The Demise of Cancer Screening Programs Increases Risk for Low-Income Women

Mammogram screening

By Katherine Acuna

Cancer screening programs once offered free for low-income women are becoming non-existent due to government budget cuts, which may be fatal for some.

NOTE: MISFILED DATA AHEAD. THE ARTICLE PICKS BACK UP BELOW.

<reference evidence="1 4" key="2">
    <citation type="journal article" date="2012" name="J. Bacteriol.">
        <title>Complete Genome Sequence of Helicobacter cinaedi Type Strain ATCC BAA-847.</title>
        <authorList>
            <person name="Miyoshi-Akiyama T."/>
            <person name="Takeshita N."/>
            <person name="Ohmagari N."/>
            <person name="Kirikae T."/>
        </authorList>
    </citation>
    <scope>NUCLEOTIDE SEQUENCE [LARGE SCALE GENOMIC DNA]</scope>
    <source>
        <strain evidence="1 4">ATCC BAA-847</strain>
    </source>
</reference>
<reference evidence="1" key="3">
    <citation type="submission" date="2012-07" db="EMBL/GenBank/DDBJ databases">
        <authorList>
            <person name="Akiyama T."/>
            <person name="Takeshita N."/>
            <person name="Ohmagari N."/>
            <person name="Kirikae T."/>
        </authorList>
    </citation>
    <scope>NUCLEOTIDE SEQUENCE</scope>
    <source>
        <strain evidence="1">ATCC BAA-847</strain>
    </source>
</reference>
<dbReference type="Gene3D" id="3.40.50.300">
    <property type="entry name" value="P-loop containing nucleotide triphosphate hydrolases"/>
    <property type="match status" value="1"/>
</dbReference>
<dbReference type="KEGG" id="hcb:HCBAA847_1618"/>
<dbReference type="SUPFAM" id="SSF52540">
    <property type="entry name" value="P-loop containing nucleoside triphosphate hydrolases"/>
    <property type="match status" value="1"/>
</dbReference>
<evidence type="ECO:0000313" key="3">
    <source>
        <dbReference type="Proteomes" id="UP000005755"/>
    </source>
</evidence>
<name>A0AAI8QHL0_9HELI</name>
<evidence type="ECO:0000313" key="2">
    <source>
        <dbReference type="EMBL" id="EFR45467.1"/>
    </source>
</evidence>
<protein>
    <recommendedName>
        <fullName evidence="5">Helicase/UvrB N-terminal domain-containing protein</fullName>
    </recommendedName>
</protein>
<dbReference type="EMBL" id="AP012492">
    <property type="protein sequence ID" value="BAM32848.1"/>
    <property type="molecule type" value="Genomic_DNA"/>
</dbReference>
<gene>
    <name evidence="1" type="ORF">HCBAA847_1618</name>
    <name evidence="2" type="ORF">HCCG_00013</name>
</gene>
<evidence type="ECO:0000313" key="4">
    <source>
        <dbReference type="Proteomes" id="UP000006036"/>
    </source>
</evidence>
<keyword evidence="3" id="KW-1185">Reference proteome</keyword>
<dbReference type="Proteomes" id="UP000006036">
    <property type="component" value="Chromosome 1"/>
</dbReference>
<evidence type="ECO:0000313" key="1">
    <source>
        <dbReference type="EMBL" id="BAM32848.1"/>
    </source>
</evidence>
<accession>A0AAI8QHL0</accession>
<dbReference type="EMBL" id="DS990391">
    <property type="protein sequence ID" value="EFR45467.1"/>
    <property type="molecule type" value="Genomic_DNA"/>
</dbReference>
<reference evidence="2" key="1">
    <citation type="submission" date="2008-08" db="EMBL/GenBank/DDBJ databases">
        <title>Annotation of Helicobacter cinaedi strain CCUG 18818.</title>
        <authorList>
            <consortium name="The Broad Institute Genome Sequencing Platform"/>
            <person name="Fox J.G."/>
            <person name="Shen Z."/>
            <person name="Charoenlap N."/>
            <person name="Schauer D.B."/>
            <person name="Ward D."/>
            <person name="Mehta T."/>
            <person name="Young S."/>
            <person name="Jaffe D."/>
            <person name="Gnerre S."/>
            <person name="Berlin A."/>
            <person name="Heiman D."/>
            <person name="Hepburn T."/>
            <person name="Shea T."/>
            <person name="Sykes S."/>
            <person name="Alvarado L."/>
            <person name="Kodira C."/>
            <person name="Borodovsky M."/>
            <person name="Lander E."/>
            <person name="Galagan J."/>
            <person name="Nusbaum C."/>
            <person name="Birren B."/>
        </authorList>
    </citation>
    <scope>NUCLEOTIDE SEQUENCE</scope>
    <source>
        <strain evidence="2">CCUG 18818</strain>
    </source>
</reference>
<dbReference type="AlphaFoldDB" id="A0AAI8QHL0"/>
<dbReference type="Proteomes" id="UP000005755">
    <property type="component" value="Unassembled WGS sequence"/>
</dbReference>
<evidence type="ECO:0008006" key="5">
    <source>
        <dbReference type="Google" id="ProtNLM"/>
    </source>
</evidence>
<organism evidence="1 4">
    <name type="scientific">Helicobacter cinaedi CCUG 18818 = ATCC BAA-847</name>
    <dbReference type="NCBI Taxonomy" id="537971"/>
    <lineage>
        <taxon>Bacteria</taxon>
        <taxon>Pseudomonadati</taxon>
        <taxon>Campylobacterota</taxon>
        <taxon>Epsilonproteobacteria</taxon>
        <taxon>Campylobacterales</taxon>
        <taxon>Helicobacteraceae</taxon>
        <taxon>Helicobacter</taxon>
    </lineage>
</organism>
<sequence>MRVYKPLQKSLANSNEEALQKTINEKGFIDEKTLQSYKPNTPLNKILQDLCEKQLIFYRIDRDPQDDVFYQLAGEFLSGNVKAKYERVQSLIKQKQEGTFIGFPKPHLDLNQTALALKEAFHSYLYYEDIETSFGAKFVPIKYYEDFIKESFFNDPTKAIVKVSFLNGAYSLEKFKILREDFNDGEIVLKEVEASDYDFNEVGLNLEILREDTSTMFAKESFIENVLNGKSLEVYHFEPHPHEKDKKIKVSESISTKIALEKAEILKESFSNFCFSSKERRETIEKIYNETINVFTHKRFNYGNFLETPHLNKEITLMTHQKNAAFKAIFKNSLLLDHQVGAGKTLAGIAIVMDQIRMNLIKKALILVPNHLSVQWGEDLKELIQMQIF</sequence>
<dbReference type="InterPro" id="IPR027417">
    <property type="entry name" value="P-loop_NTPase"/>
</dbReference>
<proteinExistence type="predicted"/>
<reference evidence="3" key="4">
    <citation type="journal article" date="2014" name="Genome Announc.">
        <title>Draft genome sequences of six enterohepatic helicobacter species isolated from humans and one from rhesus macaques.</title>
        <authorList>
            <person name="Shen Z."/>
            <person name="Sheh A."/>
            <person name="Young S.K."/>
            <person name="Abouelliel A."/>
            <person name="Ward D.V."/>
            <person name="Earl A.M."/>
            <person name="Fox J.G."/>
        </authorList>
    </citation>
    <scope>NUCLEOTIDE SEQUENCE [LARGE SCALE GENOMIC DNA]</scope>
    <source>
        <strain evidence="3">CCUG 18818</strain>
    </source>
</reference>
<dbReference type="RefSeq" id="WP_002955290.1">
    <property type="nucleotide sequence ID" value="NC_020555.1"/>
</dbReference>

A major factor to survive a breast or cervical cancer diagnosis is through early detection because the most forms of cancer are more responsive to treatment in the early stages of the disease. The most affected are Latino and African-American women, about 47 percent of nation’s uninsured, according to the Department of Health and Human Service’s annual report. With fewer programs available and increasing waiting lists, low-income women are more likely to die unnecessarily. Social services are in critical need with the on-going recession and high unemployment rates, yet 41 states are planning to cut state-funded healthcare programs.

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